We all know about tech startups that go public and make millions to billions for their founders. But how much do we hear about the hundreds of thousands of startups that fail every year? Since you are reading this article, you must be interested in creating one. I will give you the advice that I am currently following.
You need to solve a real problem. A problem that removes a great pain point from its target users who are willing to pay for the solution. Your team must deliver an appropriate implementation for your vision. They need to be on time and budget. Else you will be too late in the market or run out of funds!
Finally, you need a great exit strategy. One that allows you and your team to exit the business with significant positive cash flow. Otherwise, you have a pipe dream that’s not worth pursuing outside of your dreams. Good luck!
Q1: Are you solving a problem worth solving?
A for-profit tech startup must solve a problem that is worth solving. Are you? A problem is worth solving for profit if the target market will pay real money to buy such a solution!
Q2: Do you have the right team?
Do you have the right team to implement your vision? Most startups have plenty of people with ideas who are excited about the prospect of a great future. Many startups lack the must-have doers who can get the job done!
Q3: How are you going to build traction fast?
If you have a great team that can build your vision to reality, that’s awesome. Now, do you have a solid, realistic plan on getting traction for your idea? Do your people know how to reach out to the target market? Do they know how to build trust with key influencers in your target market?
Assuming a 1–3 percent conversion of the early adopters to real customers, do you know how to build such a list of prospects? How to keep the early adopters interested, engaged while you get the product or service ready for the larger market? Without a large number of the early adopters, you will run out of steam fast and will crash and burn.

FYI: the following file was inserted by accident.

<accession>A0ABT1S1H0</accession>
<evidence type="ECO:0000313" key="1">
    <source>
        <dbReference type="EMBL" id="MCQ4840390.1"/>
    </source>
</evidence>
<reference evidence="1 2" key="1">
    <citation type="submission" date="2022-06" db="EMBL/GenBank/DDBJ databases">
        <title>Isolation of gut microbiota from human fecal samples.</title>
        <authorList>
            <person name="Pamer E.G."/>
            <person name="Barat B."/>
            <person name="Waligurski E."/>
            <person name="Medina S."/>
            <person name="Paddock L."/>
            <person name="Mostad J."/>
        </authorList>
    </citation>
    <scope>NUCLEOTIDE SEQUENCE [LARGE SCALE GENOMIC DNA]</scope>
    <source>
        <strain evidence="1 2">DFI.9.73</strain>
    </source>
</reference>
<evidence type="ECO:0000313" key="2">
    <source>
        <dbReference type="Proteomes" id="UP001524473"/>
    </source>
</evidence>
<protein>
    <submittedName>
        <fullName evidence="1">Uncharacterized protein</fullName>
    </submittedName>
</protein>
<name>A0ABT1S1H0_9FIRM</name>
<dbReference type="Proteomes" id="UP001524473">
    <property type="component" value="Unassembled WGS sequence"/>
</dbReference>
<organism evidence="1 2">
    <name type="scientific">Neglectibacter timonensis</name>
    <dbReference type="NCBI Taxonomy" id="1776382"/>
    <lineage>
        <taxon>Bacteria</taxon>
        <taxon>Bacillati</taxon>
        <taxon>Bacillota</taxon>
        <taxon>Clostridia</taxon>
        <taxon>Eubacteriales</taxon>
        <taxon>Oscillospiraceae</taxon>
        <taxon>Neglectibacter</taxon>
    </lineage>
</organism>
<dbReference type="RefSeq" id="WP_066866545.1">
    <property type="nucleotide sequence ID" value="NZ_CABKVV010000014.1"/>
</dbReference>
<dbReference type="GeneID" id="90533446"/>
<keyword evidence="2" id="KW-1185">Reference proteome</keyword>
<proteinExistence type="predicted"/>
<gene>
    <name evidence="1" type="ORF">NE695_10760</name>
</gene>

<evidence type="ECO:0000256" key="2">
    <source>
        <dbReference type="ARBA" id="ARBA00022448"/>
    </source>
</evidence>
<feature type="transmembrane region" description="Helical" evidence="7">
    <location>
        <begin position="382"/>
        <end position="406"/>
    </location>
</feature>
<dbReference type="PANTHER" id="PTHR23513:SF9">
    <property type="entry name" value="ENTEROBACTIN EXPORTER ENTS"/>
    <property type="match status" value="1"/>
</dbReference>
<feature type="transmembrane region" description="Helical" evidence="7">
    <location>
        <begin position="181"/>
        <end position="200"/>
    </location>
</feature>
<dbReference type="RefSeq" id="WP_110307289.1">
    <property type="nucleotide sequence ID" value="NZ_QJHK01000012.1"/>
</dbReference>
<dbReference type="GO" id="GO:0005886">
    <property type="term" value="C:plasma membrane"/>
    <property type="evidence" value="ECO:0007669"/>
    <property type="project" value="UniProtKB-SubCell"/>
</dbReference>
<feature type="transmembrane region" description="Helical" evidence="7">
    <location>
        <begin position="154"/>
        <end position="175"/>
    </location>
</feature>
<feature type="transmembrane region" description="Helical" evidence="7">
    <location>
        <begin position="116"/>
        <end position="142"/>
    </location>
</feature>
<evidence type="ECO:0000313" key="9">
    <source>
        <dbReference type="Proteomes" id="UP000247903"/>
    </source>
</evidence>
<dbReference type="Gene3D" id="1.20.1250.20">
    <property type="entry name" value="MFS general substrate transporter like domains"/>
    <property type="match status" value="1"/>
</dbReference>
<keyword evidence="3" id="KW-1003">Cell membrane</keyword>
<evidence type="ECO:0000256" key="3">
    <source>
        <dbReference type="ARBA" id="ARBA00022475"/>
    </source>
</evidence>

Q4: How are you going to raise funds from strangers?
The best case is not to need any external funds and use your own money for your idea. But if you must raise funds from strangers, are you ready for such a dance?
Do you know how to ask for money from strangers? Do you know how to convince them that you have a great deal that they should invest their hard-earned money into for a higher return in a swift pace manner?
If you are using some real money from your pocket, ask yourself when and how you think you will get a 10x gain on that investment. If you think it will take 3–5 years or more, in the tech business, that is too long, and you are not likely to find many early investors — the angel types — outside of family and friends that will be interested much.
Q5: What is your exit strategy?
Most successful tech startup founders move on to greener pastures or more interesting companies after their initial business turns profitable enough to exit. Planning to build a life-long company from your startup idea is a noble dream, but it might not be a reality. It is more realistic to assume that if you have been able to build a great success from your first startup, you will be able to do bigger and better things with the high confidence and hopefully cash boost you will get from your first company. Good luck!